For many, the mere name of U.S. 50 conjures up images of the "loneliest road in America" title.  Visions of a long, straight desert run are the norm.  While some of that maybe true, I found U.S.50 friendly, immeasurably interesting, and definitely not lonely.  The highway crosses several 5-6000 foot mountain passes, and as result 20-30 miles of leaning are in the mix of the 400 plus miles across Nevada.  I think the desert landscape mixed with the occasional old west town made for a fascinating ride, and more than a few agreed with me because I witnessed quite a few riders, RVers, motorists, and truckers on the highway.

Fearing the unknown I stopped in Fallon and topped of the tank.  The 1300 took in a little more than a gallon.  With pay at the pump, I was in and out in minutes.  

East of Fallon 50 transforms into the highway everyone expects.  Before Fallon, I encountered traffic, some green patches, a few shopping centers.  That all changed east of the city.  I topped a hill and out before me I could see 50 on a line for miles and miles.  I found a good spot for the windscreen and took off with a quick throttle twist. 
























                                  U.S. 50 is not all empty, flat desert

At first I hovered around 90 mph but the smooth motor of the 1300 wanted more.  The highway ferried me between the mountains, and I resisted the temptation to go into triple digits, but I was only human.  As soon as I realized nobody out here cared how fast I rode, I gave in.   A little more throttle put the 1300 at 120 mph, about halfway to redline.  I brought the screen up just a tad more to reduce the wind blast, and enjoyed myself,
I came around the few east bound cars I saw like a speeding blue bullet.   I looked down to my mirrors and a red car about a half mile behind me was trying to keep pace.  I KNEW I was riding one of the few vehicles in the world that could keep this pace indefinitely, so unless he was driving some kind of exotic sports car, he was going to soon drop off.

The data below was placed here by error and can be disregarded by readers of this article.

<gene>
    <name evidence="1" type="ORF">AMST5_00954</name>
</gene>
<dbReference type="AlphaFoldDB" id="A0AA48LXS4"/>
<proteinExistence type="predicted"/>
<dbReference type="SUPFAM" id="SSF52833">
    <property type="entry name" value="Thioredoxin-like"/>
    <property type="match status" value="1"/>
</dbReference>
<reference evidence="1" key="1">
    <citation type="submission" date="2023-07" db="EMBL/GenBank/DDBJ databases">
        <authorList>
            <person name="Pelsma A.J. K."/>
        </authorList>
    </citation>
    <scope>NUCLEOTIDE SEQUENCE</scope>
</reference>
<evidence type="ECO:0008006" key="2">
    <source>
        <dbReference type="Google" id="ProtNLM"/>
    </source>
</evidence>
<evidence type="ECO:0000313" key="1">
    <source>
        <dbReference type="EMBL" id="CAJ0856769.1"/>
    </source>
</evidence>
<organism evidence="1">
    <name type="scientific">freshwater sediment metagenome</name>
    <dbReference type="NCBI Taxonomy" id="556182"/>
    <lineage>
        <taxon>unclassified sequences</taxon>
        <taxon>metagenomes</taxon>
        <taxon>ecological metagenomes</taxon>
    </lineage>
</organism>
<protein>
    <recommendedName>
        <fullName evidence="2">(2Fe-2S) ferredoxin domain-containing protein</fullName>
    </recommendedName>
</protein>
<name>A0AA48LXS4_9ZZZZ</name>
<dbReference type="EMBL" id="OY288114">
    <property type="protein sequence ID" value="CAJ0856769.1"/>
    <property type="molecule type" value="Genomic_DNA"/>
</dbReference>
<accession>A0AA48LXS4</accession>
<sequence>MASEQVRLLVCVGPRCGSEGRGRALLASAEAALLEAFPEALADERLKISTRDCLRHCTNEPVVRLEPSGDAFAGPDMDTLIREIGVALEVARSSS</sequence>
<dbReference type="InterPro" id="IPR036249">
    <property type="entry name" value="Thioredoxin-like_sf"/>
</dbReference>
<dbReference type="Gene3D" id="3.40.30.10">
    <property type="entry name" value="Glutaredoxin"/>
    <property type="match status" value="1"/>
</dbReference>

The Honda ST 1300 devours high-speed run outs like this
in minutes.  You can't even think about it back east.

My mpg plummeted as the trip computer instantly ran the numbers for the new cruising speed.  I was in the low 30s but I didn't care.  Hell I had money, if I empty this tank I'll buy some more and I didn't care if it cost 5 dollars a gallon, because I was riding my motorcycle in the manner for which it was intended, in one of the few places I was allowed to.

I kept the pace for about 30 miles or till I grew tired of the concentration needed for such cruising.  I came back down to a more reasonable 90.  After 30 miles of 120 it felt like jogging.

A sign noted if you made a right turn at the next road you could see the Fairview Fault.  I didn't know what that was, so slowed to check it out, it meant a 6 mile trek down a dirt road to get there, so I passed.
























                                                         Thanks, but no thanks. 
 
What a great ride this is proving to be, I was loving every minute of it.

The 1300 and I saw several buildings shimmering in the heat waves about 4 miles away.  I slowed down and read the sign; Cold Springs Pony Express ahead.  That definitely needed investigating.

Cold Springs has been on this spot for a long time, and indeed served riders of the Pony Express. The place has not changed much.

A few minutes later I was off the highway, idling through the dirt parking lot.  The place was bigger than I thought it would be.  It was made of wood and had a nice front landing holding a swing and table.  On the far side I saw a joker on dual purpose motorcycle looking over something.  I parked in the front, and went over to him.